The William D. Johnson Trust in Kalamazoo also owns a large stake in Cirius Therapeutics with 6.5 million shares, according to the preliminary registration statement.
Metabolic Solutions, as the largest shareholder of Cirius Therapeutics, owns 18.3 million shares, or 22.2 percent of the company.
Cirius Therapeutics’ CEO Robert Baltera declined to comment to MiBiz.
The Cirius Therapeutics preliminary filing follows what Pitchbook called a “very robust” year in 2018 with 85 IPOs involving venture capital-backed companies that collectively raised $63.5 billion. Last year saw the highest number of IPOs since 2014, when 125 firms raised $43.4 billion, according to Pitchbook’s quarterly Venture Monitor report released in mid January.
Health care companies alone accounted for more than two-thirds of the 17 IPOs in the U.S. during the fourth quarter.
Metabolic seeks lead investor
As Cirius Therapeutics awaits final data from the clinical trial and decides whether to pursue a public offering or raise needed capital elsewhere, Metabolic Solutions is pursuing options for its other compounds. One of the compounds “has some clinical relevance” in Parkinson’s and Alzheimer’s disease, said Olesnavage, who also serves as chairman of the board at Metabolic Solutions.
Metabolic Solutions, founded in 2006, seeks to secure funding for clinical studies on the compound that would give some proof of concept to use the compound for either disease in humans.
“We have not given up. We have not found a lead investor, but we have talked with several,” he said.
The company last year ended its in-house R&D work in Kalamazoo. Research on the company’s compounds continues at outside labs, including at the Van Andel Institute and Washington University in St. Louis, Mo., Olesnavage said.
“We’re collaborating with others to continue to move this thing forward, hopefully, and generate enough data that we can get somebody the confidence to invest and put one or more of these drugs into the clinic,” he said.
Metabolic Solutions also has conducted pre-clinical work on another compound in an attempt to show they could “be very beneficial in certain diseases,” including diabetes and NASH.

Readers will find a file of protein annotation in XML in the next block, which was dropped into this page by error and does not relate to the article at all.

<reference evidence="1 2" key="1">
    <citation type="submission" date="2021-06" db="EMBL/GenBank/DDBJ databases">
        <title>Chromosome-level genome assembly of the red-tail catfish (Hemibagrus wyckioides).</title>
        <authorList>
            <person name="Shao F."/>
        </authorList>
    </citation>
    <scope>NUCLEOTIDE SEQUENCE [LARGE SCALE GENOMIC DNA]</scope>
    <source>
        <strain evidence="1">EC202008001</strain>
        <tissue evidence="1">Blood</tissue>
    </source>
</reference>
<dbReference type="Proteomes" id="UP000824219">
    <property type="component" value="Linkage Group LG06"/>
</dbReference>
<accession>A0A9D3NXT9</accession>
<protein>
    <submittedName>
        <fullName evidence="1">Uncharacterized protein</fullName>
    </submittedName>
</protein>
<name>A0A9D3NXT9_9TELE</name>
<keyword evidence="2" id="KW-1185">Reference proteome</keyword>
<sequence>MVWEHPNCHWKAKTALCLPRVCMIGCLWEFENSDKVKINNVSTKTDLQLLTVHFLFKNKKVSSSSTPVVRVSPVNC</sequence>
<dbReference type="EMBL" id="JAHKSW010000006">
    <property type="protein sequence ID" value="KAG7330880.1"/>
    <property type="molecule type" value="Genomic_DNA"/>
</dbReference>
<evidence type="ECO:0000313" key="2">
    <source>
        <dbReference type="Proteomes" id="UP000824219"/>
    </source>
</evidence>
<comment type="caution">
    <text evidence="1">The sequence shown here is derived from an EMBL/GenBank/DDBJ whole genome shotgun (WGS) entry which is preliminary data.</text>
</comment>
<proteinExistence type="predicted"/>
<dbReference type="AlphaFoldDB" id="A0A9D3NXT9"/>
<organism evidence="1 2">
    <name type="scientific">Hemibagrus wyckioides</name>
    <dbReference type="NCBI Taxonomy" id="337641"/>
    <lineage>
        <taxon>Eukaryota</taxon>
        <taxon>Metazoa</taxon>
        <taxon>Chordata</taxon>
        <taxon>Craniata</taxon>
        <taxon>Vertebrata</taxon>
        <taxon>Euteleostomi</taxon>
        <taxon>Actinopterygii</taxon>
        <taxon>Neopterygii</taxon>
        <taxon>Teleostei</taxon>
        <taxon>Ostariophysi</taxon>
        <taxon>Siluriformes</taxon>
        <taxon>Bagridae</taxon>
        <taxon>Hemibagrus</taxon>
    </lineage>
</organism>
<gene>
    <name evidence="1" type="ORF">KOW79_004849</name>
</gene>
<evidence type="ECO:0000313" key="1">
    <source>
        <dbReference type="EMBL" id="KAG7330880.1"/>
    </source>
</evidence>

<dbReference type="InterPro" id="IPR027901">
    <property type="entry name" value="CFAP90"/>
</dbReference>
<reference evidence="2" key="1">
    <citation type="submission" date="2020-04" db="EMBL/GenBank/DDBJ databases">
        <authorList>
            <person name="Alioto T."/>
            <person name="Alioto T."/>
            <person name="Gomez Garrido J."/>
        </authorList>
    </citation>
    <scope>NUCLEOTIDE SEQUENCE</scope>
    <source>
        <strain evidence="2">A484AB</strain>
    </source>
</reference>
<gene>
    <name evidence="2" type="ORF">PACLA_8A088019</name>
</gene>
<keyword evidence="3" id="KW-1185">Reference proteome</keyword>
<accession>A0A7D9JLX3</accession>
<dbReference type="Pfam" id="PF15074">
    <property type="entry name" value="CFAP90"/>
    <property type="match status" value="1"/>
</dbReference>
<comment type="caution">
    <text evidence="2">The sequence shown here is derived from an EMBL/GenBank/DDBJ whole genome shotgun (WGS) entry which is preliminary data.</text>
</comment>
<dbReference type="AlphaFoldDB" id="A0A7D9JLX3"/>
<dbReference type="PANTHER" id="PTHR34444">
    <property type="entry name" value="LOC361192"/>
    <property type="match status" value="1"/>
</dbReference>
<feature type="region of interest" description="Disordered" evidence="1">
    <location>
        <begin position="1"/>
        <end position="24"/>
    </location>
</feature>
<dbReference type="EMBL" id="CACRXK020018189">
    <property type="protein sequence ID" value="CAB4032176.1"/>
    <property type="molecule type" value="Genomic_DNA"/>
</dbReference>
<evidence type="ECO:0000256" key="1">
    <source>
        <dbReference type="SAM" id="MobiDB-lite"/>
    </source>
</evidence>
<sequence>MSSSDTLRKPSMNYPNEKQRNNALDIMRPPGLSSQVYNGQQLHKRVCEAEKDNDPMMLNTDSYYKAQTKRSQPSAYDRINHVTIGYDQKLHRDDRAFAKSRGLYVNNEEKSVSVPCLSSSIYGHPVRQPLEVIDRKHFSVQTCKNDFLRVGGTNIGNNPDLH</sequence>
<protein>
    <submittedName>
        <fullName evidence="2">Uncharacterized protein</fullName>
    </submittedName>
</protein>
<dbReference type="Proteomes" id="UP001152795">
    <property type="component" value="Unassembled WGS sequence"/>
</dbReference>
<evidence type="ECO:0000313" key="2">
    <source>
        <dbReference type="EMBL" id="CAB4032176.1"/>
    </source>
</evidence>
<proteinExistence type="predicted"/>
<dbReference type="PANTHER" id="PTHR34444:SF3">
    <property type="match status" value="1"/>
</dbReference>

The company has “been in discussion with several companies,” one of them in Europe, and “had ongoing dialogue for many, many months” about the compound. The European company recently told Metabolic that it wants to “figure out a way to move some of these or maybe one forward,” Olesnavage said.
“We’re just now beginning to talk about how that could happen,” he said. “We’re hopeful that could happen in the near term.”
Metabolic Solutions — whose early investors also included Michigan Accelerator Fund I in Grand Rapids and the former Southwest Michigan Life Science Venture Fund in Kalamazoo — closed this month on a $200,000 capital raise involving 15 investors, according to a filing with federal securities regulators.
The capital will go toward continuing operations that allow the company to prosecute and protect its intellectual property globally, Olesnavage said.
If Cirius Therapeutics reports positive final data on the NASH drug candidate later this year, it “could go a long ways in terms of validating some of the assumptions on what our drugs do,” Olesnavage said of the other compounds that originated at Metabolic Solutions.
Other large investors in Cirius Therapeutics include Seattle, Wash.-based venture capital firm Frazier Healthcare Partners, which holds 16.91 million shares, or 20.9 percent of the company, and Novo A/S, a holding company in Denmark for a group of health care firms that owns 16.23 million shares, or 19.7 percent. Chicago-based investment fund Adams Street Partners and affiliated entities own 7.23 million shares in Cirius, or 8.8 percent.
EDITOR’S NOTE: The online version of this story has been updated. When it was originally posted, the first paragraph was inadvertently cut off.